And by doing this, businesses are putting the cart before the horse.

If people will confess to crimes they didn’t commit, even at the risk of spending decades in prison, they most certainly will:

  • Confess to liking a product they don’t like; 
  • Telling you they would spend money on a product that they wouldn’t;
  • And otherwise, lie to you.

To be clear, people don’t necessarily lie on purpose; there might not be anything Machiavellian behind it.


  • They lie to remain within cultural norms
  • They lie to protect your feelings
  • They lie to tell you what you want to hear
  • They lie to extricate themselves from having to explain why they don’t like something

“Everybody lies.” — Gregory House, M.D.

Or, they legitimately think they are telling you the truth but would behave differently in a real-life scenario. This is the difference between stated preferences and revealed preferences. People will answer aspirationally, i.e., how they would want to behave, not how they would actually behave.

As you can imagine, the clear and present danger here is that customers are “confessing” to things that aren’t empirically true — and businesses are making decisions on this faulty data.

There are sure-fire ways to get false confessions from your customers.

While you can’t completely eliminate inadvertent (or advertent) dishonesty when gathering information from your customers, you can do things to mitigate the risk. Conversely, there are things you can do to make it more likely to get a “false confession” from your customers — you can ask the wrong questions, avoid asking the hard questions, and you can present your baby to your customers and expect them to call it ugly.

You can get a false confession by asking the wrong questions.

You shouldn’t ask certain questions; they are akin to interrogating your customers. Here are a few of them and what you can do instead:

Q: “Do you think it’s a good idea?”

This seems to be a crowd favorite and a horrible question. You are “telegraphing” that you think it’s a good idea and trying to gain acceptance from somebody else. You are begging for a confession here.

If you want to know if your idea is good, get someone to spend money or time on it. Only the market can truly answer the question. The platinum standard is real people, spending real money (or time), in real-world conditions.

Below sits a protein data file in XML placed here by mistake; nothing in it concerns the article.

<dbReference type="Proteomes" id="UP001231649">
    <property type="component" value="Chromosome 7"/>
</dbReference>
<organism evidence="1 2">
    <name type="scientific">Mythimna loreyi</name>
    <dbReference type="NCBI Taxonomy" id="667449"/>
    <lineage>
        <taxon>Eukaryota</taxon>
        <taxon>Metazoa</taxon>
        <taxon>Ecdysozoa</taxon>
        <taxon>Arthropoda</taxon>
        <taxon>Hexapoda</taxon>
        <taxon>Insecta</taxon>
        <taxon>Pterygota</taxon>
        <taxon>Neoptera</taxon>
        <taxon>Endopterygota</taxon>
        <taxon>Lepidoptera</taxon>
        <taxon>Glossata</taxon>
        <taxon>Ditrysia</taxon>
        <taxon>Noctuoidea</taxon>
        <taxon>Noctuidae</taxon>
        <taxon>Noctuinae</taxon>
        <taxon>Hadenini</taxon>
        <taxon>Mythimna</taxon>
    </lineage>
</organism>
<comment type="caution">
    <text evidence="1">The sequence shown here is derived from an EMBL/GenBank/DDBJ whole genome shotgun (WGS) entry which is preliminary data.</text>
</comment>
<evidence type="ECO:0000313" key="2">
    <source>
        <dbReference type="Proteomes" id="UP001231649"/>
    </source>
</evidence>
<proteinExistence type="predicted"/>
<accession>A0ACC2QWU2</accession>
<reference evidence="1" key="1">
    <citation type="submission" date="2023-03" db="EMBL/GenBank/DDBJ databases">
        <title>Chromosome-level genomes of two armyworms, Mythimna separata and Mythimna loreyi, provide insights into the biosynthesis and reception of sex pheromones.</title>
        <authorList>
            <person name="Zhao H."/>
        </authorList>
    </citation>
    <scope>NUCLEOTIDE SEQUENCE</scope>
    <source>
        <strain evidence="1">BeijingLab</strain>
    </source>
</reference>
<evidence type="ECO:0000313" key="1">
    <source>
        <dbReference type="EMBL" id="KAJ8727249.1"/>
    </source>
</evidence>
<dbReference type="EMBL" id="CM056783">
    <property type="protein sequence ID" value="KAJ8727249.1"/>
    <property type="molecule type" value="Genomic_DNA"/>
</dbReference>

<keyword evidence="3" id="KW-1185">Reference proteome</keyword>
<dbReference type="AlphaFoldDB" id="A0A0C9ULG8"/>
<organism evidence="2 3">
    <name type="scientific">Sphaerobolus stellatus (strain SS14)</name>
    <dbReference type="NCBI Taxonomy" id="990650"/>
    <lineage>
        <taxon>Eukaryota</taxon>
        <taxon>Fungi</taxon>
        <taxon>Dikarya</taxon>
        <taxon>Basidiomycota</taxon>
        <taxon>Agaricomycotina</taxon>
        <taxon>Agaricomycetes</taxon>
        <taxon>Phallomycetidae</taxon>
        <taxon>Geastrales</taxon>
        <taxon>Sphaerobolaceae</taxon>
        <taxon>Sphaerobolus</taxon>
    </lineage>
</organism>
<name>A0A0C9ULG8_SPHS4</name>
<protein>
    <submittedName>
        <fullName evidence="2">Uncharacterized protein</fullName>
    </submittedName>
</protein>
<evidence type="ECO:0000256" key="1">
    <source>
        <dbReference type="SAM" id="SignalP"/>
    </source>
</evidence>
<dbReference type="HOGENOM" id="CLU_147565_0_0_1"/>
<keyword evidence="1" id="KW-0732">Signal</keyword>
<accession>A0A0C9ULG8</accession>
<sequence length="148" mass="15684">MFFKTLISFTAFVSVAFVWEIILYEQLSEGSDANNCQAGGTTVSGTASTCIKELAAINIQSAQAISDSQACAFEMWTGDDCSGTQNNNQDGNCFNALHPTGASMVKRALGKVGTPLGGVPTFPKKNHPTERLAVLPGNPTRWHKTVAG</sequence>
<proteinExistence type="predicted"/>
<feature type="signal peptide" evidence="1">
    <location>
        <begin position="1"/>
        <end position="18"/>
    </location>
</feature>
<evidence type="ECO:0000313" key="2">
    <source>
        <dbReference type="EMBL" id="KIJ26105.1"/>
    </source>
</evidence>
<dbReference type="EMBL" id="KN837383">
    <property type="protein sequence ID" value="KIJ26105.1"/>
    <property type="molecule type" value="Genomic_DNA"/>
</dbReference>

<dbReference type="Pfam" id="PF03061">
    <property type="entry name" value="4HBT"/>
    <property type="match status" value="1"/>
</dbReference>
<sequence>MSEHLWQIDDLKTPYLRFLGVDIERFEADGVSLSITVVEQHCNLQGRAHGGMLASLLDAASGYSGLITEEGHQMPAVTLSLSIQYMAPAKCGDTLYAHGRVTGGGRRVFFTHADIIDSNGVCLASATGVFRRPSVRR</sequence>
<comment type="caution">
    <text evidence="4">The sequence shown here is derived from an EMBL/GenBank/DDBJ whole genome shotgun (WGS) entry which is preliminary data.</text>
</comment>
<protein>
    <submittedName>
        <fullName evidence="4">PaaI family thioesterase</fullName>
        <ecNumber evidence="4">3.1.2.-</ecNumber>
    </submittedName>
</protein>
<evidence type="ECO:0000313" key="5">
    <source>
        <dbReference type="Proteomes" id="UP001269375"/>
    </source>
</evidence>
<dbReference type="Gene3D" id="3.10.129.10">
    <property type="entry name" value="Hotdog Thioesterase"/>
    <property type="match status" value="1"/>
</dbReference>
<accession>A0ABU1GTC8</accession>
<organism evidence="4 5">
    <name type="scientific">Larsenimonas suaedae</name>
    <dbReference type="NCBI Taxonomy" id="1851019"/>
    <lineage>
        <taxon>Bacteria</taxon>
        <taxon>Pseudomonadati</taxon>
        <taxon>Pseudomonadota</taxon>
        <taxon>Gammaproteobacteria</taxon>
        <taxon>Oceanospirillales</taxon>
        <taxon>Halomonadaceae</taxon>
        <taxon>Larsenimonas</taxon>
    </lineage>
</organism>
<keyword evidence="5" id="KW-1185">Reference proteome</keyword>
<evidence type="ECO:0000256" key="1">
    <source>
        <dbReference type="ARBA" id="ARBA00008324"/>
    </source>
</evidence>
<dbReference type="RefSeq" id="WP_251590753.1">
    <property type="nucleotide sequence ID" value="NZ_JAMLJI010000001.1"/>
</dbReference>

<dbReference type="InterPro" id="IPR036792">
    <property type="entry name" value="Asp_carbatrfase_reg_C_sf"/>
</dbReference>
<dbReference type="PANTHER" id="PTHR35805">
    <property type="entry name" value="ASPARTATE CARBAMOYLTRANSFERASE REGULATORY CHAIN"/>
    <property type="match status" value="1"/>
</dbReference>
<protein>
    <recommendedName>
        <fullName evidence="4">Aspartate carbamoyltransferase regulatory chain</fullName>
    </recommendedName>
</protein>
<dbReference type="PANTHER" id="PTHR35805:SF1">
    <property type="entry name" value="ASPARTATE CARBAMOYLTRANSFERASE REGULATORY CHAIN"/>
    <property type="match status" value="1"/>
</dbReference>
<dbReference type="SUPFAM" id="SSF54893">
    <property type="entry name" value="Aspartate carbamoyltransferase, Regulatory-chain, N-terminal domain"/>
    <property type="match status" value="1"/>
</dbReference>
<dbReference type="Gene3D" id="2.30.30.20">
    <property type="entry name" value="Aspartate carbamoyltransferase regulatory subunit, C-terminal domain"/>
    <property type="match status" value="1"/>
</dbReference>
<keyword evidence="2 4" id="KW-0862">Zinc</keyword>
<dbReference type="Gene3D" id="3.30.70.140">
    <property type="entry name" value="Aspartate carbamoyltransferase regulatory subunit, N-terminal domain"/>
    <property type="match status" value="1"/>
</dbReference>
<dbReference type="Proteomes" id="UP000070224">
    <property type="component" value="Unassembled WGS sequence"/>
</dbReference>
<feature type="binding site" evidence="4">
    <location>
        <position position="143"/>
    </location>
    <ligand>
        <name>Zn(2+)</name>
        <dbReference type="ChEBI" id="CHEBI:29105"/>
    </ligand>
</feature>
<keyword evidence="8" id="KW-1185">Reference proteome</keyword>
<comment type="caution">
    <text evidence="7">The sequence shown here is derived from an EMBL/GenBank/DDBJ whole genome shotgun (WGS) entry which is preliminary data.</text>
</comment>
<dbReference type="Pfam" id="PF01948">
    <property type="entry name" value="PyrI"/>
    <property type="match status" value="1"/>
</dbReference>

Q: Would you buy…?

This is a hypothetical question. Don’t ask hypotheticals. The answer might make you feel great, but it isn’t grounded in anything but aspirations and beliefs. People are horrible at predicting what they might do. Again, you are telegraphing your position and asking someone to agree.

Instead, ask questions about what they currently use to solve their problem.

Q: How much would you pay for…?

Another hypothetical. People have no idea what they would pay.

You aren’t gathering facts when asking these questions; you are seeking a response that fits what you think it should be, i.e., interrogating your customers.

Instead, inquire about what they are purchasing to solve the problem.

You can get a false confession by avoiding the hard questions.

If at least one question doesn’t make you uncomfortable, i.e., the answer could potentially change the course of your business, then you are getting a de facto false confession. In this case, the confession comes in the form of letting your assumptions be the voice of the customer.

Your assumptions are just that — YOUR assumptions. They are not facts. And they most certainly aren’t your customer's reality.

You can get a false confession by presenting your baby and expecting people to call it ugly.

Have you ever seen an ugly baby? How about an ugly puppy? Would you ever tell the baby’s mother the child is ugly? How about the dog owner? Most likely not. First, some social norms would probably hold you back. Second, it isn’t polite, and although there are assholes in the world, most people have manners.

Don’t ask people if they think your idea is good. The idea is your baby, and they most likely aren’t going to tell you it is ugly.

If you want the truth — good or bad — you must seek it deliberately and indiscriminately.

The pathway to the truth begins with customer interviews, not with interrogation.

While the truth can be painful, in business, it is necessary.

And despite what Jack Nicholson said in A Few Good Men, i.e., “You can’t handle the truth," you can —and must—handle the truth.

Lucky for you, you can stop your customers from making false confessions and help them speak their truth. By doing so, you are doing both them and you a service.

If only someone had done that for Monroe.

Inside the mind of a detective.

Weekly tips and tricks that show you how to Think Like a Detective to uncover better insights—from a REAL-LIFE detective turned market detective.